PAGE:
The administration of justice in the Cayman Islands is carried out on three levels: the Summary Court; the Grand Court; and the Court of Appeal. In 2009, in response to the needs of the financial services industry, the Financial Services Division of the Grand Court (the “FSD”) was established. The FSD is modelled on the Business and Property Courts in England and Wales. The FSD has highly experienced judges presiding over complex financial services disputes.

Appeals from the Grand Court lie with the Cayman Islands Court of Appeal, which sits regularly throughout the year. Appeals are heard by three judges, including Lord Justices of Appeal from the English Court of Appeal. In appropriate cases, further appeal may lie with the Judicial Committee of the Privy Council in London. Judgments of the Privy Council are persuasive in many jurisdictions.

The CIMAC was set up in 2022 and is likely to become the pioneer for ADR in the Cayman Islands. They offer facilities to host ADR, provide arbitrators, and have a set of rules that will facilitate arbitral or ADR proceedings.

Aside from the obvious time zone and language difficulties that need to be managed when dealing with cross-border litigation, some of the concepts that arise under common law are not always well understood by certain jurisdictions, particularly where they have a civil legal system. This presents a challenge to ensure that a client fully understands the processes and remedies available to them when looking to resolve a dispute.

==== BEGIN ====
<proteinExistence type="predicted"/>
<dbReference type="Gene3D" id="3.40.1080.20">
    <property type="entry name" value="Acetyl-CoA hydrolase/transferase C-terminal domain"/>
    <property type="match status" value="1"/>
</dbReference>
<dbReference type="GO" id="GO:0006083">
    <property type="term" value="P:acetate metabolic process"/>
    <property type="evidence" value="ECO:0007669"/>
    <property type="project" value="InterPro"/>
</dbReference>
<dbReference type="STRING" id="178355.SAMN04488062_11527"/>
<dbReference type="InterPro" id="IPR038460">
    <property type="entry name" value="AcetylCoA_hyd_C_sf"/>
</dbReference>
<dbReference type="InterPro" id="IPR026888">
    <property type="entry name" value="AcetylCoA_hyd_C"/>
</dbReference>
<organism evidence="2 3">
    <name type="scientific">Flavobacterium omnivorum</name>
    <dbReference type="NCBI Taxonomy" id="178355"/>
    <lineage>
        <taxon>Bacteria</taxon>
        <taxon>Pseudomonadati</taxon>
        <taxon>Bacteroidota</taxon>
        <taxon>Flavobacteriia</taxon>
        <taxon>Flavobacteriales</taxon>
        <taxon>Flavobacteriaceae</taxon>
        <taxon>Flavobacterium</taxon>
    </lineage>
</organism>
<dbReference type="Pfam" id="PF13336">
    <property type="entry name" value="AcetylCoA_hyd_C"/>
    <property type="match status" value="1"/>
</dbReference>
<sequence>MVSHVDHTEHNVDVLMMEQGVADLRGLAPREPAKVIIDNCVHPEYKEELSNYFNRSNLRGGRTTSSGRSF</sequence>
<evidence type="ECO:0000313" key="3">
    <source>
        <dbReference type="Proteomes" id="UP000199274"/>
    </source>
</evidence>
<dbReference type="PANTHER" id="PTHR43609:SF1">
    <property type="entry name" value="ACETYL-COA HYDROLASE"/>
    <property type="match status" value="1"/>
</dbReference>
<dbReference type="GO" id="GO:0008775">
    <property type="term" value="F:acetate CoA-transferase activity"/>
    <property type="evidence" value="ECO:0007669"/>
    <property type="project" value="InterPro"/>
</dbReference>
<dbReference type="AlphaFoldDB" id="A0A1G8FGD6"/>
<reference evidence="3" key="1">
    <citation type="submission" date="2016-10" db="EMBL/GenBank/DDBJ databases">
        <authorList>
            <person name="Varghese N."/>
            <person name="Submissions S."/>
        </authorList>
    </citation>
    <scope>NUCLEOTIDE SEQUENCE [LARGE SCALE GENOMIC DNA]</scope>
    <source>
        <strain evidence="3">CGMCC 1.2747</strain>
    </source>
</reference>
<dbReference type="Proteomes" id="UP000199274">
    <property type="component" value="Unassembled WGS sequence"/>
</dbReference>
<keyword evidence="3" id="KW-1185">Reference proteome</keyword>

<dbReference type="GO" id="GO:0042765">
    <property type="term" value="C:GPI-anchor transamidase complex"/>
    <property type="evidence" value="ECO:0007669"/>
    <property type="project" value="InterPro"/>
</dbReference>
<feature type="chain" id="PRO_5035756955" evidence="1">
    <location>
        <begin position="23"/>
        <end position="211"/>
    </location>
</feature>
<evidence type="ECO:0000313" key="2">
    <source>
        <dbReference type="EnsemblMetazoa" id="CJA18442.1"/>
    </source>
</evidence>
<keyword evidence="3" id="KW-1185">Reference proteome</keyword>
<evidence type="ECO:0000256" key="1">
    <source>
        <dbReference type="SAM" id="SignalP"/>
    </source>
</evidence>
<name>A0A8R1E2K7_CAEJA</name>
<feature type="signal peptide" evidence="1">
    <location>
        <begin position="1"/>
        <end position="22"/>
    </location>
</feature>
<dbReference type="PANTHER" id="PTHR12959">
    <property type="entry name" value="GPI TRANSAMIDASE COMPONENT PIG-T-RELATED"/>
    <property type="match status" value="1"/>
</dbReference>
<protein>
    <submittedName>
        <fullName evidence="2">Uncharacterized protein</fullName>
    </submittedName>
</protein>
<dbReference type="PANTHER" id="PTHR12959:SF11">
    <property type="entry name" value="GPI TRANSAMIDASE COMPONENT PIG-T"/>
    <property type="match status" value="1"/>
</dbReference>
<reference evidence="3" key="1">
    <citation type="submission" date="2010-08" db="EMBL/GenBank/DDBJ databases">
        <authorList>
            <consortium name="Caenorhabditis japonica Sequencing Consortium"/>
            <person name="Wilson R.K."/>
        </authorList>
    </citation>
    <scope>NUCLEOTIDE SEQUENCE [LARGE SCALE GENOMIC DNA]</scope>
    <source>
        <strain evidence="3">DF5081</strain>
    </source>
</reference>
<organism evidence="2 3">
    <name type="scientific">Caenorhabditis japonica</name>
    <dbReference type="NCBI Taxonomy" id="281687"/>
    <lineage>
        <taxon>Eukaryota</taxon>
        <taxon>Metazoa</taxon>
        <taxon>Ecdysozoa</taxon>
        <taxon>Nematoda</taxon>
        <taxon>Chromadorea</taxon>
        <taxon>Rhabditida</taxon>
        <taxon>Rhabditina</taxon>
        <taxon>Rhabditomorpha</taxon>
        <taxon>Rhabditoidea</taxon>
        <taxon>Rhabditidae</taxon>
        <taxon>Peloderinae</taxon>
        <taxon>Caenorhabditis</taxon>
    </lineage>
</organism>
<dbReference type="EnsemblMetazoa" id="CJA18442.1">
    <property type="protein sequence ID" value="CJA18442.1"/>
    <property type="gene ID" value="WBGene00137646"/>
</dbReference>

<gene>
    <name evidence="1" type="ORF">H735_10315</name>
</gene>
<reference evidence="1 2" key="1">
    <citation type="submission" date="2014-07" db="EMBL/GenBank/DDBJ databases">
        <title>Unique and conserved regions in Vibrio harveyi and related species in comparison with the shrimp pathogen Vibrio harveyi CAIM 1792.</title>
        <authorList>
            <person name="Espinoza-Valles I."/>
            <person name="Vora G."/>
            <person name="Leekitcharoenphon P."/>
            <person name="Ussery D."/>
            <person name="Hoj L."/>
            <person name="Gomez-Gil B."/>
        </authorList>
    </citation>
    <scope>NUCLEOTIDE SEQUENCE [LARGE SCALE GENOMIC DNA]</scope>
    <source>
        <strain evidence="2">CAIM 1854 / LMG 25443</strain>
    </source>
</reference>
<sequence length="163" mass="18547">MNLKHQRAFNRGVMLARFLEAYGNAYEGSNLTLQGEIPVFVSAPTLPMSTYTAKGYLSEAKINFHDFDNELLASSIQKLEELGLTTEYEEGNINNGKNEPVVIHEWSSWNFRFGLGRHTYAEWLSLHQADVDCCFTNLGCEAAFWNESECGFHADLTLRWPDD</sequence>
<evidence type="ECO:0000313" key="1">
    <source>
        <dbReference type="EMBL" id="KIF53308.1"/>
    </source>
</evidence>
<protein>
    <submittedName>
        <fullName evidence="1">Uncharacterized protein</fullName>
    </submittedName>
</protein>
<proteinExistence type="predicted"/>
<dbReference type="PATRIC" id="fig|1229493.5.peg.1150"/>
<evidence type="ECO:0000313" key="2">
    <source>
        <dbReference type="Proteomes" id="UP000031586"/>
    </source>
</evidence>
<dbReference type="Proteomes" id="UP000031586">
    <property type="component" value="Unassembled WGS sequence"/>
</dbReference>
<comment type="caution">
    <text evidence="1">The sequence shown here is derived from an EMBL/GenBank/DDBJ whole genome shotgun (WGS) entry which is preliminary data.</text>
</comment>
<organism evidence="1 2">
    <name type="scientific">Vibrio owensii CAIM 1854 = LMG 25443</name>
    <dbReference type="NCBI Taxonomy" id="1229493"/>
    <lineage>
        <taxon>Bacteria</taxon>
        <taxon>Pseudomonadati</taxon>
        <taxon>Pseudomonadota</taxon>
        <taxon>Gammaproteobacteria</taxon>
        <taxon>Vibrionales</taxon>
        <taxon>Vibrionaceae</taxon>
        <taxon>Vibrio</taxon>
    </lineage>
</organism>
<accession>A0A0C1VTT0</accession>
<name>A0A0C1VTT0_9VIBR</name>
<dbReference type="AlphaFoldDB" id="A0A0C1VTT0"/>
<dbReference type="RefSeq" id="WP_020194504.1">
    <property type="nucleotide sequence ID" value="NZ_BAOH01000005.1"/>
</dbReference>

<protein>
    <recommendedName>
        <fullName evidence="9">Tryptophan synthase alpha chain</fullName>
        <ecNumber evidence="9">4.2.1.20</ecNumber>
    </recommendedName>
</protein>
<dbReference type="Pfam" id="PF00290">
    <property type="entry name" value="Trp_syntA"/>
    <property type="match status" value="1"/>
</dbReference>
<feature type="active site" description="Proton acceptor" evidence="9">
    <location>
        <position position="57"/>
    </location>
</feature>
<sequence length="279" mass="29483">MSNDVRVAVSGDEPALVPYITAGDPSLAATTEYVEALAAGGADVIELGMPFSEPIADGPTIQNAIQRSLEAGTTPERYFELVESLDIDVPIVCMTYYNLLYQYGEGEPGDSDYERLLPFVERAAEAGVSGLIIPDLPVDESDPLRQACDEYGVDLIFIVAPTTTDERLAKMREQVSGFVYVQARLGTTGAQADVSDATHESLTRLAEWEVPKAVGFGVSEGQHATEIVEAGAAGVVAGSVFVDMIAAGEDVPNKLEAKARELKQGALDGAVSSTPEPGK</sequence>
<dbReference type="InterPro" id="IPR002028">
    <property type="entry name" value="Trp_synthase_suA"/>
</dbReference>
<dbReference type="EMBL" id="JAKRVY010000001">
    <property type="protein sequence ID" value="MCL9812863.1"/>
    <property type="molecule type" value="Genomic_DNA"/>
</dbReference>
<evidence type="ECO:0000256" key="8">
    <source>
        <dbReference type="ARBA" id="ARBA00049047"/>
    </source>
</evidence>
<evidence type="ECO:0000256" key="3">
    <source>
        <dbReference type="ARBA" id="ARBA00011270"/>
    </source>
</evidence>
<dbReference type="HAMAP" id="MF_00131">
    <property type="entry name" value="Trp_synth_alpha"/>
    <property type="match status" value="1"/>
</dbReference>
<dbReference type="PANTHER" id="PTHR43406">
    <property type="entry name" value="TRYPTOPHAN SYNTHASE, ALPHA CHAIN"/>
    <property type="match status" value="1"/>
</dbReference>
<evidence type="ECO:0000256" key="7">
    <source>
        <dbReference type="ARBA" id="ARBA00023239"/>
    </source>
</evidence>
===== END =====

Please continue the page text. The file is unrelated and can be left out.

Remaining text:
Whilst this trend has increased dramatically in the onshore litigation market, it is yet to hit Cayman with the same fervour. There have been some cases which involve sensitive social and political issues but the litigation in this area is in its infancy in Cayman.

Sharing information and expertise allows the legal community to learn from each other, and inevitably certain experts are more proficient in certain areas than others. It is therefore imperative that information, expertise, and thoughts are shared in the community, and in particular the next generation of lawyers, who will only benefit from that interaction.